Paying for tuition is more complicated when a foreign currency is involved. To avoid the high cost of an international wire transfer or credit card fees, we had our credit union issue a cashier’s check in U.S. dollars to our son’s university, at the exchange rate stipulated on the date of issue. The university then assessed a conversion transaction fee of around 2 percent. No matter how hard we tried, we discovered there was no way around the extra fees involved with dealing in a second currency.
Canadian universities tend to be big, with limited housing. Though this was not my son’s experience at Quest, where nearly all the school’s students live on campus, Canada’s large public institutions cater to commuters. Just 9,400 of UBC’s 50,000 Vancouver students live on campus, while the University of Toronto, with a total student body of 83,000 on three campuses, has housing for 6,400. Many universities, including UBC and Toronto, guarantee on-campus residence to full-time first-year students who meet application deadlines. In other cases, university housing departments typically provide extensive online resources for finding non-university housing, roommates, etc.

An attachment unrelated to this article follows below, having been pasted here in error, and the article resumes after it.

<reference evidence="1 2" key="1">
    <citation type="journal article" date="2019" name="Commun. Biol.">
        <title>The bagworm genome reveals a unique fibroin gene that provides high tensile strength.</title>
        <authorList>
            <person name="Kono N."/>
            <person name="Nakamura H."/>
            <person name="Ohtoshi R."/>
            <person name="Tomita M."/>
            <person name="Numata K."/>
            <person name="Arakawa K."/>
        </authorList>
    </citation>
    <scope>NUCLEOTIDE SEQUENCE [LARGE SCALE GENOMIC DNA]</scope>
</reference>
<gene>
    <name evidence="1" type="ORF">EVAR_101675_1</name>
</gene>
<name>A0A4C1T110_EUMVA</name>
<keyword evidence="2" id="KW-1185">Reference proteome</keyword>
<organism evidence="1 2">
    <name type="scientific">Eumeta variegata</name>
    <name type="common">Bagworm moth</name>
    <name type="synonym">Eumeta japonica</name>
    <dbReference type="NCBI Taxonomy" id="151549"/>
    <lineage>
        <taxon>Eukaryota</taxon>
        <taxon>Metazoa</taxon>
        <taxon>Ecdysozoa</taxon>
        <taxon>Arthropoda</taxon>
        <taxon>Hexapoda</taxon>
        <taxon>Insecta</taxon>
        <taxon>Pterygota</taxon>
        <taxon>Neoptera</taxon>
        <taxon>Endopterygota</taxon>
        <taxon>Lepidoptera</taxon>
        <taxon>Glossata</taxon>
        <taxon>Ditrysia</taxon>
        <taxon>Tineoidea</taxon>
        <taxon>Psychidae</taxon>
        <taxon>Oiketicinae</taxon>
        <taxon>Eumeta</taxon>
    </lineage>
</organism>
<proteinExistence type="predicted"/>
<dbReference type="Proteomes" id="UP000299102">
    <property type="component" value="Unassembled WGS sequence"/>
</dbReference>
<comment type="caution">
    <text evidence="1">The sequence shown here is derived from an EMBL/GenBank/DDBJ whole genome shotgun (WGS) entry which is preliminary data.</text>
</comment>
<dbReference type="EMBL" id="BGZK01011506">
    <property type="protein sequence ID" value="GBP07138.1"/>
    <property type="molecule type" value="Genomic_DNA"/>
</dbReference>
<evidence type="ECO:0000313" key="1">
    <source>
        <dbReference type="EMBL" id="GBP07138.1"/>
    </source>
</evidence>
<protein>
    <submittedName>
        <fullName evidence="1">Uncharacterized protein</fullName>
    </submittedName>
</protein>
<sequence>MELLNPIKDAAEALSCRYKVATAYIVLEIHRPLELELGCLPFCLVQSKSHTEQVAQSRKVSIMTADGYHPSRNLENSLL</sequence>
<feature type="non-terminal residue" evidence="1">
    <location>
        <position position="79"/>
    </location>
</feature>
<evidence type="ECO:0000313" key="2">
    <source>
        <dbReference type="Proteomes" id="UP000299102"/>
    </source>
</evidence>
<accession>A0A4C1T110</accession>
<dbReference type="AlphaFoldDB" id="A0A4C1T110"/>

Flights from the U.S. to Canada often cost much more than domestic routes. We found it significantly cheaper for our son to fly from Denver to Seattle and take a bus to Vancouver than to fly direct from Denver to Vancouver. Likewise, it may cost less to fly into Buffalo than Toronto. If flights are required, check your options when budgeting for transportation.
Many U.S. health care plans do not provide adequate coverage for students living abroad. Our plan covered emergency care only. In many settings, including Canada, students must have additional insurance. Canadian universities typically make insurance available for international students through an additional fee – we paid about $600 for the academic year.
In most cases, your student will want to set up an account at a local bank. My son opted to get by with a debit card and ATM withdrawals from his account at home, but each time he took cash out, there was a foreign transaction fee. If your student works, a local account will be essential for cashing checks drawn on Canadian banks.
As we discovered, cross-border cell phone options can be incredibly complex. What’s key is to avoid costly roaming charges when calling or texting to or from Canada or other countries. Some U.S. cellular providers offer North American or other international plans. We paid an extra $3.99 a month for a plan that allowed unlimited texting to and from Canada, and voice calls at a discounted (though still pricey) rate. Our son did not use data on his smartphone unless he had free Wi-Fi, and we relied a lot on Skype. Some students have two phones and two plans — one in the U.S. and one in Canada — though this is expensive. Others may be able to use two interchangeable SIM cards.